ELPA 822: Introduction to Quantitative Inquiry in Education

The main objective of this course is to apply the concepts and methods of quantitative social science research on education policy issues. A second objective is to help students become knowledgeable, critical consumers of quantitative education research. The course is an introduction to several (yet not exhaustive) core techniques, applications, and concepts useful for framing and evaluating quantitative inquiry.

The course treats statistics as tools researchers use to gain insight into education policy issues through a process that involves the thoughtful and reflective application of logic, theory, prior research, and evidence in our pursuit of new knowledge. Your will learn how to:

  1. Use quantitative data to understand and address policy problems in education
  2. Understand how statistical analysis fits into a larger inquiry process
  3. Perform basic statistical analyses and data displays using statistical software
  4. Use statistics and graphical data displays to communicate key findings and evidence
  5. Use statistics to examine differences between and among groups
  6. Use statistics to examine relationships between variables

Students will develop these skills through reading assignments, lectures, class discussions, in-class activities, and assigned projects. This class can be counted towards the quantitative methods requirement for ELPA doctoral students.

ELPA 831: Financing Postsecondary Education

The purpose of this course is to examine how and why we finance postsecondary education in America. To accomplish this, we will examine the underlying reasons why costs rise, the strategies states and the federal government use to subsidize those costs, and how students pay for college. We will apply various conceptual lenses to help explain the causes and consequences of these trends. We will also discuss how these trends affect educational opportunity and equity, as well as professional practice.

Through this course, students will develop mastery of core finance concepts and research and will gain new awareness of their own dispositions towards various finance topical areas:

Knowledge and Comprehension Application and Analysis Synthesis and
Mastery of core concepts


Generate a deeper understanding of the political, economic, and social concerns related to higher education finance. Demonstrate the capacity to identify, classify, and apply core financial concepts to research/practice. Demonstrate the capacity to critique, question, and propose solutions for finance challenges.
of own dispositions


Develop an intrinsic sense of confidence when describing/debating key financial issues related to higher education. Practice becoming more reflective and inclusive when discussing financial benefits and burdens. Strengthen the creative capacity to weigh the consequences of financing trends and policy proposals.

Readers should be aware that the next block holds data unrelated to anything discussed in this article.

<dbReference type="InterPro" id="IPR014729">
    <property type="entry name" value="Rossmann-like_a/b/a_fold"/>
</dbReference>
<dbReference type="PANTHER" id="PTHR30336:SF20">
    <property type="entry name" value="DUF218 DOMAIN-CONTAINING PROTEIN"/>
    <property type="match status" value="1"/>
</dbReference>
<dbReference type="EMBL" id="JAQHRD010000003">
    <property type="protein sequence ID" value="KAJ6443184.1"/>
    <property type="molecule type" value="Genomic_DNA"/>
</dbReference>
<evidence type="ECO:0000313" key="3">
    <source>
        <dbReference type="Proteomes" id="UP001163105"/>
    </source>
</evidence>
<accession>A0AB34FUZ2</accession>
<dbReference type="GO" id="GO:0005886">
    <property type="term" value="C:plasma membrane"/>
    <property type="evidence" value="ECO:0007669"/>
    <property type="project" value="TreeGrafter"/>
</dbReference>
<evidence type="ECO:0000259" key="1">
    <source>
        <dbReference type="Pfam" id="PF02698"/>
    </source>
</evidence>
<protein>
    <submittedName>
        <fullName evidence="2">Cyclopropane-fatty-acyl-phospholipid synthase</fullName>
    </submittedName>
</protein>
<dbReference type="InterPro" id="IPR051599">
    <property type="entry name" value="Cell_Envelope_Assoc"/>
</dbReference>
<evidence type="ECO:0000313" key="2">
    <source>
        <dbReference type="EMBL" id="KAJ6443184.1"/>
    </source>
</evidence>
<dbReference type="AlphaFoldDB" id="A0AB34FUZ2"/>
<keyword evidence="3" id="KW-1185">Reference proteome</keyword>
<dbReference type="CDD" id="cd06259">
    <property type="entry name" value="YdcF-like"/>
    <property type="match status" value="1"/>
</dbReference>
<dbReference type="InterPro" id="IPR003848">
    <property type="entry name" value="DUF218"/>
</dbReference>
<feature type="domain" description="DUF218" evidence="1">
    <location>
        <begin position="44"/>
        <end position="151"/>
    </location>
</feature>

ELPA 870: Politics of Higher Education

The study of educational policymaking is a multidisciplinary line of inquiry that can be explored from a variety of analytical perspectives. We cannot decouple cultural, social, economic, or political forces from the policymaking process, nor can we critique or recommend new policies without understanding these key features. Engaging in this line of inquiry is not simply academic, it can help students develop and inform professional practice. The primary purpose of this course is twofold: to introduce students to higher education policymaking and to provide a set of skills/paradigms to become critical policy scholars/practitioners. To that end, this course develops students’ capacity to:

  1. Identify key theories and actors involved in policymaking
  2. Weigh the merits of various policy implementation strategies
  3. Apply conceptual frameworks for analyzing policy development and design
  4. Evaluate how political systems and processes affect various stakeholder groups
  5. Develop new ideas and proposals for improving higher education policy

Reading assignments, lectures, reflections, class discussions/activities, and assigned projects are the tools we will use to develop these capacities.

940: Applied Policy Analysis in Postsecondary Education

This course introduces students to useful data sources, analytical techniques, and conceptual frameworks for conducting policy-relevant research in higher education. Students will learn how to apply “traditional” and “expanded” perspectives on higher education policy. In so doing, students will be more equipped to evaluate, recommend, and debate the merits of policy alternatives. This is increasingly important in an era of “evidence-based” policymaking, which is neither immune to the art of political reasoning nor devoid of historical context. While the course focuses primarily on examples and research techniques, it is not without theory. Each week, we will engage with enduring questions regarding theories of the policymaking process, rational versus political decision-making, and the competing goals of American higher education policy.

Through discussions, assignments, readings, and reflections, students will learn:

  • Strategies for accessing and managing publicly available higher education data.
  • Techniques for evaluating the efficacy of a policy alternative.
  • Creative ways of framing and theorizing policy-relevant research.
  • Promises and pitfalls of using research evidence in policymaking.